With 90 million international tourists in 2019 (latest verified figures) and approximately 11,000 wineries open to the public, the world of wine has become a major player in economic and touristic development.
Well aware of the tremendous marketing potential that wine tourism represents for French winemakers and regions, wine tourism stakeholders are now offering new activities to attract both newcomers and seasoned wine enthusiasts.
From the 2016 launch of the Cité des Vins wine museum in Bordeaux to the 2021 opening of Épernay’s prestigious Musée du Vin de Champagne et d’Archéologie Régionale (Champagne Wine and Regional Archeology Museum), more and more projects are underway to arouse the curiosity and desire to learn more about wine and vineyards.
Boosted by the wave of ecotourism and the desire to consume locally, wine tourism is growing in all wine-producing regions of France. Web and digital are very powerful promotional tools to this end. In 2016, the French government launched the Visit French Wines website, with similar aims as Atout France or the national “Vignobles et Découvertes” label.
Through this initiative 71 destinations in France have been named “Vignobles et Découvertes.” This vineyard label promotes regional tourist products related to wine (visits to local heritage sites, restaurants, lodgings, wine tastings, activities, etc.).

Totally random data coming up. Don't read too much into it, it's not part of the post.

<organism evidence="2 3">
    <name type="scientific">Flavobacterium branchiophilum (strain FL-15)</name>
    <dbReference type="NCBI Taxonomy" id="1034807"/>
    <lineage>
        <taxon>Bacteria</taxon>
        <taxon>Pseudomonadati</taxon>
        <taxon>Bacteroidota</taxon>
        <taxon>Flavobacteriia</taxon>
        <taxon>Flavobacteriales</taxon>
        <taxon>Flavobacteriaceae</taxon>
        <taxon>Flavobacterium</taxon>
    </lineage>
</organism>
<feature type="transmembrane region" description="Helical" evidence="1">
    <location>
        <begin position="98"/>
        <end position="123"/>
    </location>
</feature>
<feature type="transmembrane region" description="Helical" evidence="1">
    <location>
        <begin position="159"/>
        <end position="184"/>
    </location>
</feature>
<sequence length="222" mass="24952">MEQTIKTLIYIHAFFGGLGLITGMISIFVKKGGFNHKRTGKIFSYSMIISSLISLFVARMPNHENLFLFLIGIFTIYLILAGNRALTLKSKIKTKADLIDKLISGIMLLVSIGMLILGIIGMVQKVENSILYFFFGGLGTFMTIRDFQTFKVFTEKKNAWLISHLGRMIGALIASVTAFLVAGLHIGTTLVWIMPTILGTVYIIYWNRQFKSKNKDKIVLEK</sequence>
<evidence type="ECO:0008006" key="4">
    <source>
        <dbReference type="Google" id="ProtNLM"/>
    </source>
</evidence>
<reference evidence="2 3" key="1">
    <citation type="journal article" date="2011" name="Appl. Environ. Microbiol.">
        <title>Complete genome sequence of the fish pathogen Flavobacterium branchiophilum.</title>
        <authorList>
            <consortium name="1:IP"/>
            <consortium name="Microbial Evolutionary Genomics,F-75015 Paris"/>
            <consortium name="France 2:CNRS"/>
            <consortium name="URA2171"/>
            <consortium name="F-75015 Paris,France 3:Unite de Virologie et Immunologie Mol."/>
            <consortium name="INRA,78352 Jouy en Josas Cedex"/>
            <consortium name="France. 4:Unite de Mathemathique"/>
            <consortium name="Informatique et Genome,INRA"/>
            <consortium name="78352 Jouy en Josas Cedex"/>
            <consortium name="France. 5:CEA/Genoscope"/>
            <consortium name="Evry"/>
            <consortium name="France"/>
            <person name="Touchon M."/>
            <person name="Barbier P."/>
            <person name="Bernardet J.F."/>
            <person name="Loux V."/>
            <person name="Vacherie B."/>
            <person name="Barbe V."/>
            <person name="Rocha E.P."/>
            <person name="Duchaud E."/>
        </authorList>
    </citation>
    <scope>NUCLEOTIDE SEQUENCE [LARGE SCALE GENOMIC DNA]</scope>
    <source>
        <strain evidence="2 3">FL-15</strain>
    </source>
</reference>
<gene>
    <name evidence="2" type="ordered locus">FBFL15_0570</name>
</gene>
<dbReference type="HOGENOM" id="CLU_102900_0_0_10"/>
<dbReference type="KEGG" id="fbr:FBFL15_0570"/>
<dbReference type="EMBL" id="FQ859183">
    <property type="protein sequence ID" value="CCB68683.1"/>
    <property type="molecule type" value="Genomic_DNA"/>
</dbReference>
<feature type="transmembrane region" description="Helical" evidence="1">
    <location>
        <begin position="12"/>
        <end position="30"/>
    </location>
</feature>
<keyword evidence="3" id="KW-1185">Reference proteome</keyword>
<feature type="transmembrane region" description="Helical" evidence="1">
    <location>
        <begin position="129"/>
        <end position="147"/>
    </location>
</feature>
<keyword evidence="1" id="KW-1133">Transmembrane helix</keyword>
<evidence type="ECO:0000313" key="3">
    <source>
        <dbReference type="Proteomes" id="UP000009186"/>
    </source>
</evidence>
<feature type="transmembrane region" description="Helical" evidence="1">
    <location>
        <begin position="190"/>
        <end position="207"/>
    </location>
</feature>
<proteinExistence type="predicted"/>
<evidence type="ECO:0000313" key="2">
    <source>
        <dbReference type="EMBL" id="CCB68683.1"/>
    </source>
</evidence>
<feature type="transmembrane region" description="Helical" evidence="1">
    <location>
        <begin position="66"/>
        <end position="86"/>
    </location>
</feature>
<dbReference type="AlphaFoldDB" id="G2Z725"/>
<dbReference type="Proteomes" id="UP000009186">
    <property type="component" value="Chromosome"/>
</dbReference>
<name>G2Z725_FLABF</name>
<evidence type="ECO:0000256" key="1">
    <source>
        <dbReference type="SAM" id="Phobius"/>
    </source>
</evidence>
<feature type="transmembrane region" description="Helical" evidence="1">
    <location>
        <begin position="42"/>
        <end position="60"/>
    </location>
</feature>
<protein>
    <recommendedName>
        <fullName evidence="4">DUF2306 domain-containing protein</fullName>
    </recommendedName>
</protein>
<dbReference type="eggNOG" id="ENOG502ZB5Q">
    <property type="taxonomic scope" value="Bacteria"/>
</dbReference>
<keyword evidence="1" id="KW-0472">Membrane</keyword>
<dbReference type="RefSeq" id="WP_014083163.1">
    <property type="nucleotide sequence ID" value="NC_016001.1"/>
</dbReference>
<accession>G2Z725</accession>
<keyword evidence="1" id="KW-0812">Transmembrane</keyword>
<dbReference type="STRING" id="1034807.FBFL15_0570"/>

Over 5,000 service providers have joined forces to produce a quality offer and support the work of wine growers. This healthy, dynamic synergy must be able to add value to each wine producer and highlight a given area.
Traditional and interactive activities
Many activities are on offer that appeal to both adults and children in tourist destinations. Whether you tour vineyards in a horse-drawn wagon or by bike, visit wine cellars on horseback or in a vintage car, learn the science behind wine and blending techniques, the range of activities is rapidly expanding and growing ever more imaginative.
One example is the comic book Esprits Médoc created by Arnaud Hacquin, CEO of the Jardin des Marques, which immerses readers in the world of wine estates and invites them to solve the story’s challenges using their smartphone while visiting the sites.
Similarly, Hameau Duboeuf’s wine has become the focus of a theme park in Saône-et-Loire, welcoming 100,000 visitors per year. Its fun and activities bring the whole family together around gardens, screenings, an automated theater and explorer games.
In Ay, Pressoria invites visitors to learn about Champagne using their five senses. From the grape juice stage to the final production of Champagne, this fun educational visit unfolds over a two-hour interactive tour in an extraordinary setting. The towns of the Marne Valley Community are behind this sensory interpretation center.
In the Toulois, the Terroirs Moselle, a European Economic Interest Grouping, designed the Via Mosel’ project around wine and architecture. The route runs from Koblenz, Germany, to Toul in France following the Moselle and Meuse rivers. It links up with local initiatives that let visitors discover the richness and intimacy of a humble territory by dipping into the cellars of wine producers and cooperatives.
These initiatives have met with great success among locals and foreigners alike, demonstrating that wine tourism is an excellent way to promote and showcase vineyards and their regions, regardless of size or reputation.